Indeed, most of the information about Hemings and Jefferson has been perpetuated in the oral tradition. There are no images of Hemings in any historic record and very little written about the woman who many believe was the half-sister of Jefferson's wife, Martha. What scholars do know is that the rumors of the Hemings liaison dogged the third president so much that he argued for restrictions on the press. Mixed-race children roamed the grounds of Monticello, as they did many other southern plantations. Sally, after all, had only one-quarter African ancestry, as three of her four grandparents were white. Adding to speculation that the relationship was more than simply master/slave, after Jefferson's death, the Hemings family was the only one specifically freed in his will.

Sally Hemings lived out her years as a free woman in a house on West Main Street, now the site of the Hampton Inn. One of her sons, Madison, freed the year of Jefferson's death in 1826, later moved to Ohio where, 47 years later, he gave an extensive newspaper interview confirming the rumors about his parents. 

Cooper says several of her students– mostly African American women– have approached her expressing concern about the current campus campaign and suggesting it may be demeaning.

"African American women are used to having their images and honor batted around," says Cooper, mentioning the recent flap over comments made by talk show host Don Imus. "They're very protective about this story." Citing Hemings' age at the time the relationship began– 14– Cooper says thinking and talking about what happened can be difficult since one possibility is it was rape.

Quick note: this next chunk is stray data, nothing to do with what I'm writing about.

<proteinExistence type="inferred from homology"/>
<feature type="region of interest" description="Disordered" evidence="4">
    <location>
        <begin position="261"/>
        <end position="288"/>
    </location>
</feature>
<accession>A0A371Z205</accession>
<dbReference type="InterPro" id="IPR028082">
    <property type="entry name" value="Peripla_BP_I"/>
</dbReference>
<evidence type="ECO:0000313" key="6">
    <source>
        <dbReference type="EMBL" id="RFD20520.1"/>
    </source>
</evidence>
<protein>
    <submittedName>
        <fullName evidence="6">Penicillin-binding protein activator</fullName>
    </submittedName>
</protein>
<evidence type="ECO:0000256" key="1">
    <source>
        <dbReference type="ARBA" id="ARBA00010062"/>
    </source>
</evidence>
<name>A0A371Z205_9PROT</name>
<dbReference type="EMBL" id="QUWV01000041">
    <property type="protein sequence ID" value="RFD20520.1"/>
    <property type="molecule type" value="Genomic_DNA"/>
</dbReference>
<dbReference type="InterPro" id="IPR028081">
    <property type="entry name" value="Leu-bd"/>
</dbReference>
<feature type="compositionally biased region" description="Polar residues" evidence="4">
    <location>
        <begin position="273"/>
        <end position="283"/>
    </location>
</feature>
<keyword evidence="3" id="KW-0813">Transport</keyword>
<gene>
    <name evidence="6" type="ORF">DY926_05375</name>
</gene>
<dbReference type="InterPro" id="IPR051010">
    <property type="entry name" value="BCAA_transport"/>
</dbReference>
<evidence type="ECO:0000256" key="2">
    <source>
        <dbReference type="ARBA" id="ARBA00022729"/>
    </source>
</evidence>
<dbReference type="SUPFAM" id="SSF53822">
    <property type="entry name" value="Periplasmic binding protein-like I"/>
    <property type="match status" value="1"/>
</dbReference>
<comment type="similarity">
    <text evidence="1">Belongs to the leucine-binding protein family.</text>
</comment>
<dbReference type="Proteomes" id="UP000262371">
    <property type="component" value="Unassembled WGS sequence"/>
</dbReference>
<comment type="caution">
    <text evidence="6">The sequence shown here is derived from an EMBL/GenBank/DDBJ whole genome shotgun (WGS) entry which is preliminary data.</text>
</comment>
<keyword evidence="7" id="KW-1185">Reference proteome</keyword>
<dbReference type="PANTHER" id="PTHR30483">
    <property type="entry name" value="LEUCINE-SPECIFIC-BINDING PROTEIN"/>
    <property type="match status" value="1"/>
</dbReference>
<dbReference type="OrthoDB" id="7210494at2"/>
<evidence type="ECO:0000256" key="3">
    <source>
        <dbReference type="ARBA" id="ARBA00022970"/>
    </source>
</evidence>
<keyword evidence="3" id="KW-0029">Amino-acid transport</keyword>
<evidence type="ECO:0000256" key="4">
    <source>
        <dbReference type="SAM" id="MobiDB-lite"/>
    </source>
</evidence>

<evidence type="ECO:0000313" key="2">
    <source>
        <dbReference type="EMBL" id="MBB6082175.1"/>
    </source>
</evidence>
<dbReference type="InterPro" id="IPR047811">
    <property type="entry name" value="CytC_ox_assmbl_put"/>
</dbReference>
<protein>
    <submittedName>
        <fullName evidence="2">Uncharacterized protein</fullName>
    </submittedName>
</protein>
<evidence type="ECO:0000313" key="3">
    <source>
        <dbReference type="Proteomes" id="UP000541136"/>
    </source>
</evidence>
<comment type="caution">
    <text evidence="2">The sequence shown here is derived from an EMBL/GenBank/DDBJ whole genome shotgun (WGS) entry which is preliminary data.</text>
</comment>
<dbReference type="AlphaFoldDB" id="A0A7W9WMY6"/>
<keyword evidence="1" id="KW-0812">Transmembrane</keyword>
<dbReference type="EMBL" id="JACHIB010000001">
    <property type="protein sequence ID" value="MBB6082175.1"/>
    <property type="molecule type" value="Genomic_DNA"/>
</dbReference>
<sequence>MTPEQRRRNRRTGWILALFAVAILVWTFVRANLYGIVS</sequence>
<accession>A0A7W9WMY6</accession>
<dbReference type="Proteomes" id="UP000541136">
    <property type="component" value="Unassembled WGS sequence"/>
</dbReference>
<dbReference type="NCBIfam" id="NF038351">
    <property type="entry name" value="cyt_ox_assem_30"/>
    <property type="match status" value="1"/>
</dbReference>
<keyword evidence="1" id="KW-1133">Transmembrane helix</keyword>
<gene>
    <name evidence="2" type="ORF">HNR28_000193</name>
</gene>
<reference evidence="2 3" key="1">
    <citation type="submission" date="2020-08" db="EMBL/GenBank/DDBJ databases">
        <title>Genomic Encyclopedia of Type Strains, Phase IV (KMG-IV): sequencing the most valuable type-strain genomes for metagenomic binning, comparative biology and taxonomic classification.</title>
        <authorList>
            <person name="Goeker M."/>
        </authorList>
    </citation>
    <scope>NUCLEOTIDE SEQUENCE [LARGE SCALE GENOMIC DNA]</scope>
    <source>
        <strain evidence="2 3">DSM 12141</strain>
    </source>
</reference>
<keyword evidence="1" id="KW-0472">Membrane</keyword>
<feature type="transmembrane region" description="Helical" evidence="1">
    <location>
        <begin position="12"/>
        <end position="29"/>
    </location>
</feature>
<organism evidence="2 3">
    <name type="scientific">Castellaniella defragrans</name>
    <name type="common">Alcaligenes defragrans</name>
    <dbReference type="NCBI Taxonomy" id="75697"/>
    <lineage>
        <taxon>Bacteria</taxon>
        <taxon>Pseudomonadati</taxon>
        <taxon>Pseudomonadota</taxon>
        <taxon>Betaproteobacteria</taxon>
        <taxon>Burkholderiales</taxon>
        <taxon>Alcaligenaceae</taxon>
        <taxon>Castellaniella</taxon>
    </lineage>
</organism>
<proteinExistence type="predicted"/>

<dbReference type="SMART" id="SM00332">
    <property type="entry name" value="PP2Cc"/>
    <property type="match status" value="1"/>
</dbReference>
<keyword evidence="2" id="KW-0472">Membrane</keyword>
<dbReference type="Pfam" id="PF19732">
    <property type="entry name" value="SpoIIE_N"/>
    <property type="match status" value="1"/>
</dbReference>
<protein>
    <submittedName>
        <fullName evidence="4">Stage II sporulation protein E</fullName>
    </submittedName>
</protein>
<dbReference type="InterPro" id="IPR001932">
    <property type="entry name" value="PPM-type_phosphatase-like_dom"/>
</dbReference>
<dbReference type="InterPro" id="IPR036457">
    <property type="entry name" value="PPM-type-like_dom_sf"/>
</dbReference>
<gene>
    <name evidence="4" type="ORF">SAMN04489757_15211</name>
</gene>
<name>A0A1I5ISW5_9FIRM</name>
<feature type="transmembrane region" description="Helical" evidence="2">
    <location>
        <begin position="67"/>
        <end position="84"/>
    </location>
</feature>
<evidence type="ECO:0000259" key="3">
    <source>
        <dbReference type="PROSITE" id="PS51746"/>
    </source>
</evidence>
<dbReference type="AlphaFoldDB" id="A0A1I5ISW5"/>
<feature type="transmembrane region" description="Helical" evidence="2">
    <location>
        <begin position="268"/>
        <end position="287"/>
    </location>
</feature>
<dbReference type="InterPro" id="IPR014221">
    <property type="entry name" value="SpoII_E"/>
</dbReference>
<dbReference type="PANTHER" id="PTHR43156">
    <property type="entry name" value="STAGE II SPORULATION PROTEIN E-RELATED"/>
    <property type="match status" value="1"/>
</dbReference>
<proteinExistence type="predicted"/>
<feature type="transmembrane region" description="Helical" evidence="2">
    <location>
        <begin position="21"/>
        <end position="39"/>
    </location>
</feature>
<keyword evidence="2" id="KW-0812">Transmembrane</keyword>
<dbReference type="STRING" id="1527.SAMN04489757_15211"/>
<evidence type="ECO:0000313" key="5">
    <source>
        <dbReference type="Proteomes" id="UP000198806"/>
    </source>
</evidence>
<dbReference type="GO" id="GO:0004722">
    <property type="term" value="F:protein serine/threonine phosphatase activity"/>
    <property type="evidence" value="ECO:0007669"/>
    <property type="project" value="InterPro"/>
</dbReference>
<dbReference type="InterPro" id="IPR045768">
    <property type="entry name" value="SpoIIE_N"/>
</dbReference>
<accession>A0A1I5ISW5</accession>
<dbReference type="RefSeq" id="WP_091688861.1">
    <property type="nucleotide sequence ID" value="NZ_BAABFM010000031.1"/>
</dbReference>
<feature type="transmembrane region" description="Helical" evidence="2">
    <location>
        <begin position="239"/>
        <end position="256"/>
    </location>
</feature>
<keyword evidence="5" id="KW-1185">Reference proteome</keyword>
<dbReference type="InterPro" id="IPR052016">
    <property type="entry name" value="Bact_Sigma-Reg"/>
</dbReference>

English professor Eric Lott believes the campaign is an important start to meaningful discussion. The graphic design on the t-shirts and website are intriguing, he says. "It's an interesting puzzle," says Lott. "What does it mean that Jefferson hearted Sally? Are we focusing on love? Are we focusing on what he wrote and what he did in practice? We're talking about a white supremicist who had a relationship with a black woman and had at least one child with her."

But the fact that the campaign and its accompanying imagery may be offensive to some is not necessarily a bad thing, Lott says.

"Even to wonder whether this is trivializing is to enter the terrain of the puzzle," he says, "and this may be a useful thing."

Hoping he could prove the Committee's good intentions, Cox met with Yates on Friday, April 13. "I told her we'd cancel the event if it upset her," he says. "That was never our intent." But after a three-hour meeting, there was no cancellation. Instead, Yates joined the campaign, and the two decided to expand the birthday celebration by starting the event at 8pm with speeches by Yates and by a yet-to-be confirmed Monticello historian. 

UVA spokesperson Carol Wood declined comment on the campaign, as did Thomas Jefferson Foundation president Dan Jordan. One bigwig who did pay attention: Daily Show host Jon Stewart, who requested a t-shirt and may reference it in his show on April 28 at the John Paul Jones Arena.

Cox says giving attention to Hemings helps accomplish the campaign's other long-term goal: humanizing Jefferson and destigmatizing his biracial relationship.

"We hope our images will become part of the UVA iconography," says Cox. "The way we imagine Jefferson will be more truthful."

A new twist on the Virginia state slogan